Even minimal levels of alcohol may influence both short- and long-term health.
A large meta-analysis of over 360,000 adults and 90,000 newly diagnosed hypertensives found that men who averaged 1-2 alcoholic drinks per day had an increased risk for high blood pressure (RR 1.2). As their alcohol intake increased, so did their hypertension risk. In the women, risk began to increase at 3 or more drinks per day.
PositiveTip: Evidence is growing that any level of alcohol is not safe.
This study was inadequately powered to assess long-term safety of alcohol.
The U.S. National Institutes of Health has withdrawn funding for the Moderate Alcohol and Cardiovascular Health Trial (MACH15) because of a possible pro-alcohol primary endpoint and inadequate attention to alcohol hazards like some cancers. Industry funding was also solicited by NIH employees in violation of policy. Bravo, for NIH's willingness to stop supporting this study!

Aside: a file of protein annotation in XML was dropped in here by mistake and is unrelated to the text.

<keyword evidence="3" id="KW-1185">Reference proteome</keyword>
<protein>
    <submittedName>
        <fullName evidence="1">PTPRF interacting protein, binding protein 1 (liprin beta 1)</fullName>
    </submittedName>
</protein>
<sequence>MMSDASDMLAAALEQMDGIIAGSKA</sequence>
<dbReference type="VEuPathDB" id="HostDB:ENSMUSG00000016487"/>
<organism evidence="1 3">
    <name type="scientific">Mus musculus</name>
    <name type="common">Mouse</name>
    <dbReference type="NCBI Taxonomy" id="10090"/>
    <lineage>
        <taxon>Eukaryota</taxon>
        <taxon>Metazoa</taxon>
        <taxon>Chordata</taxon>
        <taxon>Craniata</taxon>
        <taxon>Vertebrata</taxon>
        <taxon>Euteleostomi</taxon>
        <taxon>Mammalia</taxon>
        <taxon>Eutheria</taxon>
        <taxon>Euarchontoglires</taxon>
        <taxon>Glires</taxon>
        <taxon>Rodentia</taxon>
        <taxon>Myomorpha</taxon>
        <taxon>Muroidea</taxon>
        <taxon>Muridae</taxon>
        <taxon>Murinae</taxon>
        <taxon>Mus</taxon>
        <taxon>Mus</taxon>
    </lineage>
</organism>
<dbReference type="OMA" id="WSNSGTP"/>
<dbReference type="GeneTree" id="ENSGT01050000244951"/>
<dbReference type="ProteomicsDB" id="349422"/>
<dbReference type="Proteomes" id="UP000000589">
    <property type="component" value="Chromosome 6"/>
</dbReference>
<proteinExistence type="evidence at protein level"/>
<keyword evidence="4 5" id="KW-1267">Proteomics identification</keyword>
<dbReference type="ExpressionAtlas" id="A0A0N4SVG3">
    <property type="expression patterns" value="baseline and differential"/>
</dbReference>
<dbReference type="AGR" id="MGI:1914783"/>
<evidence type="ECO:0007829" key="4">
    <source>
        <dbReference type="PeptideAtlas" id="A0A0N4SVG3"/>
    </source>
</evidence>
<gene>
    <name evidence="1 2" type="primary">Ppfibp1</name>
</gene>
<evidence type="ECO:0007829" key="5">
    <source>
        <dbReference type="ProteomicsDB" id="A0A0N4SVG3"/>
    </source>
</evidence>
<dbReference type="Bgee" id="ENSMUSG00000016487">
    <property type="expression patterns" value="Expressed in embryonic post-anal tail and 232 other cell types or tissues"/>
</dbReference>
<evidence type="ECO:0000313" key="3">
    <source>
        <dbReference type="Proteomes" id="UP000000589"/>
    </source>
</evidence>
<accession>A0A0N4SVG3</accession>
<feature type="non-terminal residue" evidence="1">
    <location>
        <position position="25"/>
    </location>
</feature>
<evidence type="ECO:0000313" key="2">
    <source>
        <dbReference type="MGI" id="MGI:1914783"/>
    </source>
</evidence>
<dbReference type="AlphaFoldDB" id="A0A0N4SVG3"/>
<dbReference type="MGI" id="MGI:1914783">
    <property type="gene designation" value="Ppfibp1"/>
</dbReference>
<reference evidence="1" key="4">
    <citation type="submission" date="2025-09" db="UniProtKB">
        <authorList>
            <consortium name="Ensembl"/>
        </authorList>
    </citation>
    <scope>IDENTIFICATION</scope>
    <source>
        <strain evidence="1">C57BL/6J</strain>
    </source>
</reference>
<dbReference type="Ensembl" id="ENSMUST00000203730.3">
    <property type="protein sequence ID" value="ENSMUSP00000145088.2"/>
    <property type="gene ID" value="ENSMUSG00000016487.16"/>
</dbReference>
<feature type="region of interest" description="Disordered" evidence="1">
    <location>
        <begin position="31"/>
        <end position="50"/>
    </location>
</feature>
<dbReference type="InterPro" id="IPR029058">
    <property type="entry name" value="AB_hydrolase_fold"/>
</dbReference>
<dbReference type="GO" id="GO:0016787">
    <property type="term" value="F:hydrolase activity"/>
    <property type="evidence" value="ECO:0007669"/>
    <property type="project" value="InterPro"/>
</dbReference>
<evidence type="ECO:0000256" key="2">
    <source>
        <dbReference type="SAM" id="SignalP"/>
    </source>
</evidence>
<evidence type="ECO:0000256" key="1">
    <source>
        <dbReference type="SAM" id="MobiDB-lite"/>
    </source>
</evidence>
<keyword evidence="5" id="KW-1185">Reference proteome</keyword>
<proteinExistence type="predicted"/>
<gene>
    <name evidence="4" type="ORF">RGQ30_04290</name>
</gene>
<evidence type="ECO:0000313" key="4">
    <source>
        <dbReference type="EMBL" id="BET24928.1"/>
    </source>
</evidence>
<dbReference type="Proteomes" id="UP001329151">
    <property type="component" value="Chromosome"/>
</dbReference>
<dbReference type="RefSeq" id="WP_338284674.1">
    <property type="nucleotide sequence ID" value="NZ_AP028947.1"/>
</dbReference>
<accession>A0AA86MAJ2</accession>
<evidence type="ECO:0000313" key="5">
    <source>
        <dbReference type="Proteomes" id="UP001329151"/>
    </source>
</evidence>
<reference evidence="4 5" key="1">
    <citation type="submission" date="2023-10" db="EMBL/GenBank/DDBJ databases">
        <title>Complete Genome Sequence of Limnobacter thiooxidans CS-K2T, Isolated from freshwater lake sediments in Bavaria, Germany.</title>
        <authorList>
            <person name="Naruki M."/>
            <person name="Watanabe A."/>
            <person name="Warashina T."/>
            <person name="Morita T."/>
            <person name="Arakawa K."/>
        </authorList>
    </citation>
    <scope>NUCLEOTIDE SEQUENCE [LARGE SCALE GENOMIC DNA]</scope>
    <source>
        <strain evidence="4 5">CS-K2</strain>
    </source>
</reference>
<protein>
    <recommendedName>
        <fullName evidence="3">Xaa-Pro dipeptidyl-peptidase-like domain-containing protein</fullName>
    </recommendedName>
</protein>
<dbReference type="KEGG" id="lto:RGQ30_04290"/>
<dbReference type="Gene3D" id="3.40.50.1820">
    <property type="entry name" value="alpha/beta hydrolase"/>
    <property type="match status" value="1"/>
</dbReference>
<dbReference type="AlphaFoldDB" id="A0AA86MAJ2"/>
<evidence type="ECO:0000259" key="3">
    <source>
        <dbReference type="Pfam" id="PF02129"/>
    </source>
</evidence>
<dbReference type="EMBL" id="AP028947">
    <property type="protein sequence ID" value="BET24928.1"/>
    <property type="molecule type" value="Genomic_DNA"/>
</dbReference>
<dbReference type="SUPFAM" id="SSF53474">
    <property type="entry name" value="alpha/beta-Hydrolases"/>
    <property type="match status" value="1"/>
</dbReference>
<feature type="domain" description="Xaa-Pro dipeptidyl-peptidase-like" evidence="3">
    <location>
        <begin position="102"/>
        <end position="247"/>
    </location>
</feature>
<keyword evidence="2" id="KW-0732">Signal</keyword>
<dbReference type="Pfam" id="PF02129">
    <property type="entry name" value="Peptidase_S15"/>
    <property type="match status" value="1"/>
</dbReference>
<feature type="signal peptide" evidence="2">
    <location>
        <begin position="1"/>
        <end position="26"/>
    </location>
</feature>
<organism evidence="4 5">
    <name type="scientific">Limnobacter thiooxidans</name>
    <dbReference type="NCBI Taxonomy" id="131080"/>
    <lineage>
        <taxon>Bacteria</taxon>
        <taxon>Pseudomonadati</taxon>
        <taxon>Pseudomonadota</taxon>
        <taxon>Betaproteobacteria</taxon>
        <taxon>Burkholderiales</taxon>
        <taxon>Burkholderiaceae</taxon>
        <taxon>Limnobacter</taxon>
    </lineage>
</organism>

PositiveTip: Good, solid studies leave little question there is any safe level of alcohol use.
In the last couple of posts we have been exploring the issue of moderate drinking. Is it really all it is cracked up to be? Alcohol certainly takes a huge toll on society. The case for moderate drinking has a large number of studies to support its benefits, too. Are there alternative explanations? Certainly!
Last month I had the opportunity to attend the Global Health and Lifestyle Conference in Geneva, Switzerland. One of the speakers I heard was David Williams, PhD, MPH who is a Harvard University professor. He postulated several very interesting alternative explanations for alcohol's purported benefits.